Clark touts mining growth
VANCOUVER – Premier Christy Clark welcomed delegates to an international mining exploration conference last Monday with a prediction of record investment in the B.C. industry this year.
“Last year, as you know, was a record-breaking year for mining exploration, $462 million,” Clark said in a speech that previews the coming election campaign.
“Compare that to the 1990s, when $26 million a year in exploration was underway. We’ve come a long way in 12 years, and it’s pretty tough to beat those record-breaking years.”
She predicted that mark will be shattered with another 47 per cent increase, mostly due to a few large projects now underway.
While exploration is up, five mining expansions are permitted to proceed in the province.
They are: Endako Mines’ molybdenum mine at Fraser Lake in Central B.C.; Teck’s Highland Valley copper mine at Logan Lake in the Okanagan; Huckleberry Mine, an open-pit copper and molybdenum mine near Dease Lake in northwestern B.C.; Quinsam Coal, an underground thermal coal mine on Vancouver Island; and Elkview, a Teck metallurgical coal mine near Sparwood in the Kootenays.
Conference delegates applauded another recent development, the first mineral royalty sharing agreements with aboriginal people for Huckleberry Mine and New Afton, an expansion of a Kamloops-area copper mine.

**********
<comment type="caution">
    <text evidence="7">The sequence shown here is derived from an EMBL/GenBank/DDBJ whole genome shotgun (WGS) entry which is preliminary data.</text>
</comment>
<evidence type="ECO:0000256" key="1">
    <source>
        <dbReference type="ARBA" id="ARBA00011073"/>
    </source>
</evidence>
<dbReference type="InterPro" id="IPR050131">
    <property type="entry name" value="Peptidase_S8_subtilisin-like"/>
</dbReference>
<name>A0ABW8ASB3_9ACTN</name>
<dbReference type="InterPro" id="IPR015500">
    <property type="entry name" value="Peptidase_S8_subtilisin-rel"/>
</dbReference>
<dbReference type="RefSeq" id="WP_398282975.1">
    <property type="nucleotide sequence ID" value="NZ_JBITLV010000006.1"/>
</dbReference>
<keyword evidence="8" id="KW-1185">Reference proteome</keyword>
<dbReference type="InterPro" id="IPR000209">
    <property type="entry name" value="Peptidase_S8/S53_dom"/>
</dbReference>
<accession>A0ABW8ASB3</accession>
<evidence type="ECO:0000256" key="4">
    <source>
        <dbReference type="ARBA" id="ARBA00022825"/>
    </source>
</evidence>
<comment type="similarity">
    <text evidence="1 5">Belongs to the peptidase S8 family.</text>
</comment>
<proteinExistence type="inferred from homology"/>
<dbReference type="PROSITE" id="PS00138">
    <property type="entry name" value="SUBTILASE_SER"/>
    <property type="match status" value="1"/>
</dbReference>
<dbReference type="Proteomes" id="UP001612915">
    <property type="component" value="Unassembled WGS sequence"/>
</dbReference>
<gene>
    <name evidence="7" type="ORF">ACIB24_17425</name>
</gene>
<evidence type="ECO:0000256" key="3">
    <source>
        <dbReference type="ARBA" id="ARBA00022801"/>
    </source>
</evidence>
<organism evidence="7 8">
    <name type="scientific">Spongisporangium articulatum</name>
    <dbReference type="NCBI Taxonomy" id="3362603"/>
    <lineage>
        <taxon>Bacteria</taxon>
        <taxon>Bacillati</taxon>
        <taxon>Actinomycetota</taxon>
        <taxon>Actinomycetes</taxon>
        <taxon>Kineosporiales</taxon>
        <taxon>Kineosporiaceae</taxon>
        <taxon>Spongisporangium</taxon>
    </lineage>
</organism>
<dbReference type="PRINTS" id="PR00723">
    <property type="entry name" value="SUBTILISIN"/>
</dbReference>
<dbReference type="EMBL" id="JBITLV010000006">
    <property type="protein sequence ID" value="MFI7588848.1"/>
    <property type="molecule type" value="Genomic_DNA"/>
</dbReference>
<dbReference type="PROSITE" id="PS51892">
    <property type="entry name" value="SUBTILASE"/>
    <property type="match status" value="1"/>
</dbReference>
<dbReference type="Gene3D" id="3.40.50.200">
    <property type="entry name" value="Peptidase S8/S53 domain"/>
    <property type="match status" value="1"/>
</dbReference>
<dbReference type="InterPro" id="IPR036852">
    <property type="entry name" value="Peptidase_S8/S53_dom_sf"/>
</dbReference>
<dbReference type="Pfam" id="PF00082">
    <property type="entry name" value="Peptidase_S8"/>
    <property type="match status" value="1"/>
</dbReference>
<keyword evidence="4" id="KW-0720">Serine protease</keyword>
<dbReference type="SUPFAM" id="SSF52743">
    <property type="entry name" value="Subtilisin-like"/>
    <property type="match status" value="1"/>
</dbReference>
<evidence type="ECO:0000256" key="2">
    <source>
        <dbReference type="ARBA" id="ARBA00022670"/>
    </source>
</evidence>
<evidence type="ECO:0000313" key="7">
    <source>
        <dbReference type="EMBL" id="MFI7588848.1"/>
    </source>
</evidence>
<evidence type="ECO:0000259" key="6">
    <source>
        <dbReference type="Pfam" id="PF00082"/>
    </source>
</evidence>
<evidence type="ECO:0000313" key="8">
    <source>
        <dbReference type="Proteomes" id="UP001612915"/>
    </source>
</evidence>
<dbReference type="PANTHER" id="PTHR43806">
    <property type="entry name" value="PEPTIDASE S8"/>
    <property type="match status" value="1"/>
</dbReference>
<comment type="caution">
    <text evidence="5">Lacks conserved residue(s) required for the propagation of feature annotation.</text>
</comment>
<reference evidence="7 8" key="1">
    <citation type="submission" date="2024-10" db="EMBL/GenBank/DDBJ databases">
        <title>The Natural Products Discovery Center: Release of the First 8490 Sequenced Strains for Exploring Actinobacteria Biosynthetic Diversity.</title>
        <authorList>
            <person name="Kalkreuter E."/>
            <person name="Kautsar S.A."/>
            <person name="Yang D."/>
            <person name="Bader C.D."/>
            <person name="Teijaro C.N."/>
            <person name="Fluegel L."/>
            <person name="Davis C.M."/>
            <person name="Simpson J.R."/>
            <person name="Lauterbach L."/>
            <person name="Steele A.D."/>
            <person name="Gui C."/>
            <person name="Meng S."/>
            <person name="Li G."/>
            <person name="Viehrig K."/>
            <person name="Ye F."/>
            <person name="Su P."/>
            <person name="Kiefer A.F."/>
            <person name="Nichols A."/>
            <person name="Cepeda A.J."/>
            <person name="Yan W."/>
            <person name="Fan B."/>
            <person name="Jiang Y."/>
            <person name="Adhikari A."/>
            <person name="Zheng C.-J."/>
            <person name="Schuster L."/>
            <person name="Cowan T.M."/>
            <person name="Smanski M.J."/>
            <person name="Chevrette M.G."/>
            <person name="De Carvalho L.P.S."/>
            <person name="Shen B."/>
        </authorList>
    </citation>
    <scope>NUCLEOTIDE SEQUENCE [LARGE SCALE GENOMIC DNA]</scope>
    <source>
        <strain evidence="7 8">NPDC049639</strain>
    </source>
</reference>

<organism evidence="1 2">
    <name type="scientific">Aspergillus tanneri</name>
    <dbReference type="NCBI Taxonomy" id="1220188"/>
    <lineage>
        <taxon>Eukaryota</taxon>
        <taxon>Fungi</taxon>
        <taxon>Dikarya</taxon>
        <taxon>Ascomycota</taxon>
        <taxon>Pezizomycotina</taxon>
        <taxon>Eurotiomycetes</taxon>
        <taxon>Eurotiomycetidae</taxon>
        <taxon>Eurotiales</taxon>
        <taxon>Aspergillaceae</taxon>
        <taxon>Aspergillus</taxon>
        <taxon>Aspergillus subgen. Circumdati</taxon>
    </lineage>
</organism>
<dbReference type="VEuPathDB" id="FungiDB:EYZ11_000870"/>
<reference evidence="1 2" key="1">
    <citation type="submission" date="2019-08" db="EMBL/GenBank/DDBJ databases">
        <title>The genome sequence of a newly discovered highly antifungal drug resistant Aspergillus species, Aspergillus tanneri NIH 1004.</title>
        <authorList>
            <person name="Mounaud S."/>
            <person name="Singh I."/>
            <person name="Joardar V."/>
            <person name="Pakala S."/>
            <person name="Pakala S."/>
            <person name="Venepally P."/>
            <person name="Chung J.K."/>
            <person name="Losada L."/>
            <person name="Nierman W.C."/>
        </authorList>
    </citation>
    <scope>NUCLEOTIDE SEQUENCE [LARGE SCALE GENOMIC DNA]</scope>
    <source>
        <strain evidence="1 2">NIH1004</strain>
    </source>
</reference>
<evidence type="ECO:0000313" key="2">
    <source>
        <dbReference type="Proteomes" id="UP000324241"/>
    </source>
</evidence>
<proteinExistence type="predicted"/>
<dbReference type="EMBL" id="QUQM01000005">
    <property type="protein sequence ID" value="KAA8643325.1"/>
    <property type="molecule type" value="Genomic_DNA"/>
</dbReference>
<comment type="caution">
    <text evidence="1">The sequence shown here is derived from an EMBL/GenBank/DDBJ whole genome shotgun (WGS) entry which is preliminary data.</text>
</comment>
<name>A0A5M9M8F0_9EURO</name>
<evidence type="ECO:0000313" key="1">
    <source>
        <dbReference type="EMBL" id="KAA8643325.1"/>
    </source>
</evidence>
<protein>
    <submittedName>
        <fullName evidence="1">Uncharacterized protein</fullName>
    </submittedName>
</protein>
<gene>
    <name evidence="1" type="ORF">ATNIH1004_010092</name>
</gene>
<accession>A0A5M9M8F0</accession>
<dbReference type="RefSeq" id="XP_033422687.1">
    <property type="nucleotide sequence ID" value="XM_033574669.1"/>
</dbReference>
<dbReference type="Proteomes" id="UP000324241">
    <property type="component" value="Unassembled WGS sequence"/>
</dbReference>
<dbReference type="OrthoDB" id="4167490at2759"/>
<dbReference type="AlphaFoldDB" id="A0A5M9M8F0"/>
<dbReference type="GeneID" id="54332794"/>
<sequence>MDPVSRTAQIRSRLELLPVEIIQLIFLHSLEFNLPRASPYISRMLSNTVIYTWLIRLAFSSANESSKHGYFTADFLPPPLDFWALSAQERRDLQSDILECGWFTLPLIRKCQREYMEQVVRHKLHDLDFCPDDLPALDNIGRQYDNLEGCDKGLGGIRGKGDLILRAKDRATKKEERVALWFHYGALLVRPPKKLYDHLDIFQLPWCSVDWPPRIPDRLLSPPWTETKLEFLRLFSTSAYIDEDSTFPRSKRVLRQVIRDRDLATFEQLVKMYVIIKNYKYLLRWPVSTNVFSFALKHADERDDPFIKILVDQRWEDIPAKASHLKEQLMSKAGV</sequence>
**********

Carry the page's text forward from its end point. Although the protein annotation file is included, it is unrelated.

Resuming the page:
Clark also touted an improvement in permit approval times for land and water use as well as “notice of work” permits. The waiting time has been reduced from 110 days to 80 days, and another $7 million will be spent to get it down to 60 days, she said.
NDP mining critic Doug Donaldson said the B.C. Liberal government is still working to fix a problem it created, when mining permit time went from 55 days in 2007 to 110 days by 2011. The 60-day target for notice-of-work permits was supposed to be met in November, Donaldson added.
Clark also took aim at another prominent election issue, the need for skilled trades training. She said the public school system is making a mistake when it spends 13 years and billions of dollars, then tells students they need a degree before they can work.
High schools and post-secondary institutions are getting new equipment and more access to instructors so they can enter the workforce sooner, she said.
“Let’s cut completion time for trades training in half, and let’s stop training people for jobs that don’t exist,” Clark said.
A major part of the NDP campaign for the May election will be focused on overall cuts to post-secondary funding in recent B.C. Liberal budgets.